Jair Bolsonaro’s threats to democracy would sound different if Donald Trump had been re-elected. The Republican’s second term would likely mark America’s break with liberal democracy. In these conditions, multilateral institutions and democratic governments could do nothing against the authoritarian drift of governments protected by Washington.
But this is a counterfactual story. Joe Biden won and the terrorists who attacked the Capitol are being investigated and prosecuted. The signs for Latin America are unmistakable. Washington called Peru’s complex electoral process a “model of democracy” and questioned Keiko Fujimori’s coup movement. As for Brazil, Todd Chapman, known for his close relationship with Bolsonaro, is already packing his bags ready to leave the US Embassy in Brasilia.
Biden recognizes that the United States will have to fight to regain the lost space in Latin America for China. Governments in the region have learned to exploit superpower rivalry during the pandemic. In this context, it is in his interest that Brazil once again become a rational, predictable actor who at least follows the rules of the international system.
To think that Washington would abstain in the face of a breakdown in the country’s democracy is a fantasy that finds support only in the obsolete paradigms of the last century.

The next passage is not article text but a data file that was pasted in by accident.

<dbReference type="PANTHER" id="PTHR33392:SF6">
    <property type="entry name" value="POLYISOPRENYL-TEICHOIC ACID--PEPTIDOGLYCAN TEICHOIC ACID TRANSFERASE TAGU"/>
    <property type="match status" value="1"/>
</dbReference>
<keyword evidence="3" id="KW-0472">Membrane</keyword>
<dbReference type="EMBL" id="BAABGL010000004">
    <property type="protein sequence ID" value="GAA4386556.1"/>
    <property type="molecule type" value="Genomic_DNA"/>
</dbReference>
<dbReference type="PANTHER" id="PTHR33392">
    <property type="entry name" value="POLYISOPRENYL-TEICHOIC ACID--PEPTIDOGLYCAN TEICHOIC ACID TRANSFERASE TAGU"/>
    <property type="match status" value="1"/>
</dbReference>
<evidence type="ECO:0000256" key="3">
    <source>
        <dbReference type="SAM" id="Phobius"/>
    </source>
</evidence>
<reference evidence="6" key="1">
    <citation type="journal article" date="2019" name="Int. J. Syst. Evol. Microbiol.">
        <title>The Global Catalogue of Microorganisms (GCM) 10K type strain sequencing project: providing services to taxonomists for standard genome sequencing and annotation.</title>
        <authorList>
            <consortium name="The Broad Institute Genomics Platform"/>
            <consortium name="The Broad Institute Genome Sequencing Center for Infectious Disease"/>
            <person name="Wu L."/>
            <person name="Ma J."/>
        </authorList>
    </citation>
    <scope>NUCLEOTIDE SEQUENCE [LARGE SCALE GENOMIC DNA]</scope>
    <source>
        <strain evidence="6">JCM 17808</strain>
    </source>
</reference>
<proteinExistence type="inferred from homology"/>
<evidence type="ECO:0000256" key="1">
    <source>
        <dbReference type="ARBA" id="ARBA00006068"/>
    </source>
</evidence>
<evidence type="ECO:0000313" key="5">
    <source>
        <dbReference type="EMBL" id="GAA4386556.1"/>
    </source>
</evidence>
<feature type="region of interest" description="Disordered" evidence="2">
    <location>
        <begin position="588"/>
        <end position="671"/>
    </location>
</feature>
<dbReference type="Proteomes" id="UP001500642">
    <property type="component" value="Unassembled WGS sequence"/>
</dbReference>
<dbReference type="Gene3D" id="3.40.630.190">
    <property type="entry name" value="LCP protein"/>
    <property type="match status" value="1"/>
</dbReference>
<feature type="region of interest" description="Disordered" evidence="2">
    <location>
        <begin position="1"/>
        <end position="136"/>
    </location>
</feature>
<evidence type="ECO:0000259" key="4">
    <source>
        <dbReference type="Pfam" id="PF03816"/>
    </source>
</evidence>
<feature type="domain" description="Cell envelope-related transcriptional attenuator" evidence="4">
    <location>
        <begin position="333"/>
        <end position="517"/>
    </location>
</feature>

A shift to an authoritarian regime promoted by Bolsonaro does not attract interest from other parts of the world either. For the European partners, democratic continuity in Brazil is associated with the very existence of the Amazon. For its part, Beijing knows that economic integration between Brazil and China tends to improve without verbal abuse from the leaders of Brasilia.
The impossibility of international recognition of a Brazilian government that refuses to obey the rules of the electoral system should change the calculation of those who may be called upon to support an attempted coup in 2022. Bolsonaro’s co-optation of the Armed Forces is insufficient to direct its leadership to expose itself to international sanctions.
The colonization of the Venezuelan military apparatus by Nicolás Maduro, for example, continued the process initiated by Hugo Chávez. Under his command, the number of generals increased from 200 to 2,000.
In return for absolute loyalty, each received coins from key sectors of the economy through a process of pseudo-nationalizations. The verticalized power of the Petro-State is such that Maduro has created a caste of billionaire oligarchs ready to resist any international pressure to maintain their privileges and the Chavez regime. Thus, the election of 2022 will reveal the limits of the thesis of the Venezuelization of the armed forces in Brazil.
Living with a coup president for another year will be an extraordinary test of democratic maturity. But Bolsonaro’s threats need to be addressed for their real potential for impact, not for the fear they naturally arouse. It is important to point out that in the eyes of the world, the president’s bravado is seen as the last gesture of a politician condemned to ostracism.
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